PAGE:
Once napkin holding clamp 10 has been suspended from or is supported by button hole 74, the user may then grasp a planar front cover 50 thereby opening jaws 14, 22 whereupon a napkin 80 or other protective cloth, substrate or cover may be inserted between the jaws. The user then simply grasps planar front cover 50 and closes jaws 14, 22 as discussed above, thereby firmly clamping and grasping napkin 80.
For users wearing garments having turtleneck, cowl-neck or crew-neck collars such as sweaters, T-shirts, sweatshirts or the like, the user may simply grasp napkin holding clamp 10 by planar front cover 50 or base 12 and insert the collar top edge 82 in between the clip arm distal end 70 and base 12, advancing the collar top edge 82 toward the clip arm hilt 78 or apex defined by first and second yoke members 62, 64 thereby securely suspending napkin holding clamp 10 from the collar.
As shown in FIG. 9, users wishing to protect a neck-tie can suspend the napkin holding clamp 10 by the clip arm 60. The clip arm distal end 70 is inserted in the upward facing horizontal seam 85 as found on a neck tie tied in the Windsor style. The napkin holding clamp 10 is then slidably moved downwardly to permit the clip arm hilt 78 to rest upon the horizontal segment 86 of the neck tie, at the top and center of the Windsor knot (to cite but a single example).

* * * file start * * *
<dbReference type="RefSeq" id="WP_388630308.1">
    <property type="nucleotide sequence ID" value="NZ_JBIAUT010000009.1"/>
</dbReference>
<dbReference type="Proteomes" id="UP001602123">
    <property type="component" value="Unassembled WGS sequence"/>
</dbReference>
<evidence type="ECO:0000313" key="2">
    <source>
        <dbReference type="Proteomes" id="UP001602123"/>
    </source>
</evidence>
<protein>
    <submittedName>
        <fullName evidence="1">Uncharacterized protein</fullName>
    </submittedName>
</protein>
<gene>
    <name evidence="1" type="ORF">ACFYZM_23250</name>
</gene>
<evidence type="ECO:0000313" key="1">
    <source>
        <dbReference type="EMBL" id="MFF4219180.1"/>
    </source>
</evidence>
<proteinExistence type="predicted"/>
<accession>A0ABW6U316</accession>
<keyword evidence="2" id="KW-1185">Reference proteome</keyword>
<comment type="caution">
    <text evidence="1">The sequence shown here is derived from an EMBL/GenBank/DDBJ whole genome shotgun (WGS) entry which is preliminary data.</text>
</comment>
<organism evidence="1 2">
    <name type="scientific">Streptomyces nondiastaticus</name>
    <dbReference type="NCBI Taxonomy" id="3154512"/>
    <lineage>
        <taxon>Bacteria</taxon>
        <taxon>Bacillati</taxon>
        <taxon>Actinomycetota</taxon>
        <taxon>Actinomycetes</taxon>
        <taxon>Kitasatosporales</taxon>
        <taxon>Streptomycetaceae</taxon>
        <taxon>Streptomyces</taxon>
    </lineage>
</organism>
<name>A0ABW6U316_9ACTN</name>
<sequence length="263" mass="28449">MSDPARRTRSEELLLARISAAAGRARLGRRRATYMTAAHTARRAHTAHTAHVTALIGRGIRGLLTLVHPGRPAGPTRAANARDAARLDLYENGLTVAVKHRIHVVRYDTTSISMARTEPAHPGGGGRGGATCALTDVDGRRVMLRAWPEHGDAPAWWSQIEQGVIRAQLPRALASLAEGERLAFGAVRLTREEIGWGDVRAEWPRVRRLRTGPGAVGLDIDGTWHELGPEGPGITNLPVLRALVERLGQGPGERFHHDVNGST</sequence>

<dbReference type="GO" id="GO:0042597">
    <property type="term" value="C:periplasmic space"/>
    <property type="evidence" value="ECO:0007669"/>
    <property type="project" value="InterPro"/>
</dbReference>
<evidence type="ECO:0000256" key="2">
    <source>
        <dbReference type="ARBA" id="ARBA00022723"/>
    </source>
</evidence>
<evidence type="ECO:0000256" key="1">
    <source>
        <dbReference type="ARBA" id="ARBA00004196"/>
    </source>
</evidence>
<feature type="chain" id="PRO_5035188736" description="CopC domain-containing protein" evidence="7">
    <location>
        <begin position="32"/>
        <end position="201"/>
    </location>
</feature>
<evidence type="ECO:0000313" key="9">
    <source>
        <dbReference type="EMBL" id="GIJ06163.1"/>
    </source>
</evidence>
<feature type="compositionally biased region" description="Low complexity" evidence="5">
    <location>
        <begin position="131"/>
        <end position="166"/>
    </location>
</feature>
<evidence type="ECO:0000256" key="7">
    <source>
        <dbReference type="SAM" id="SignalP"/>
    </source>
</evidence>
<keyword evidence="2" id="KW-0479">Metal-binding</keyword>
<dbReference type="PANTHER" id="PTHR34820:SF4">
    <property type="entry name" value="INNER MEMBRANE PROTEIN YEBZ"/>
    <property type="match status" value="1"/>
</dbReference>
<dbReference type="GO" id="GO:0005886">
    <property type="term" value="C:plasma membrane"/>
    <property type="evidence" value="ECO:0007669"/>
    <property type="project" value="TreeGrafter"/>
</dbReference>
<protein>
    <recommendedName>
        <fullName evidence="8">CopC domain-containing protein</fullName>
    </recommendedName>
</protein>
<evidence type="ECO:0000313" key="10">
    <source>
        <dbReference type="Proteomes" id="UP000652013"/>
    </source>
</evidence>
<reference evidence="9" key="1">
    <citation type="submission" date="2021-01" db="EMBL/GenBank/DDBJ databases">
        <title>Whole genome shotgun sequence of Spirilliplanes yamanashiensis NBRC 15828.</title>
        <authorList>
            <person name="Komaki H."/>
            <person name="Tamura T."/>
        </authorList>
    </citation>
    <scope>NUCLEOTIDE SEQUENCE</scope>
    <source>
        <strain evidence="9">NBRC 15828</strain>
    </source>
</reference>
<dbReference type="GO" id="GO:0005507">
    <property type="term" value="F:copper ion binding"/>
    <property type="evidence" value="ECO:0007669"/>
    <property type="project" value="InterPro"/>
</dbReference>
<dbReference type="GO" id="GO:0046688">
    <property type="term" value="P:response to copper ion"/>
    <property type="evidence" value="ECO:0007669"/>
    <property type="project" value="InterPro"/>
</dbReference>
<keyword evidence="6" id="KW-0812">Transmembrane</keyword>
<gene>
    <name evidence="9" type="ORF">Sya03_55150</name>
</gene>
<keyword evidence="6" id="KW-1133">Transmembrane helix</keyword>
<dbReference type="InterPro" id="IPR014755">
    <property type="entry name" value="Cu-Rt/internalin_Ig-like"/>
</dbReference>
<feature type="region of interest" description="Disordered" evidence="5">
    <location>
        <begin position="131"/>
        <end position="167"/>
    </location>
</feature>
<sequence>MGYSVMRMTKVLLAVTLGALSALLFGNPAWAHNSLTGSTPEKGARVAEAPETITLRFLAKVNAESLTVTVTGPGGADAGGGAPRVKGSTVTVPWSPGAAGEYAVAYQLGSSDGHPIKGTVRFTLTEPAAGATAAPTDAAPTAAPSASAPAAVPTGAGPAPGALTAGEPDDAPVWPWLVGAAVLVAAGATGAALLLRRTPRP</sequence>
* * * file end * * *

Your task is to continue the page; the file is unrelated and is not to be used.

The collar or tie fabric (or the fabric proximate button hole 74) is preferably securely grasped by the spring tension of clip arm 60 which preferably bears light, steady pressure against base 12, between first and second elongate salients 32, 34. The fabric thus secured by clip arm 60 bears against the inner surfaces of salients 32, 34 and against the substantially planar surface of base 12 therebetween; friction force is also provided by the surface of clip arm 60. The surfaces of salients 32, 34, the trough or planar area of the base therebetween and the inward facing surface of clip arm 60 may all textured or serrated to further enhance the grasping and holding power of the spring clip 18 on the fabric so engaged. Alternatively, the resilient clip arm may be aligned substantially parallel to base back side 31 but not contact the back side, leaving a space between the clip arm 60 and the back side 31 proximate the clip arm distal end 70.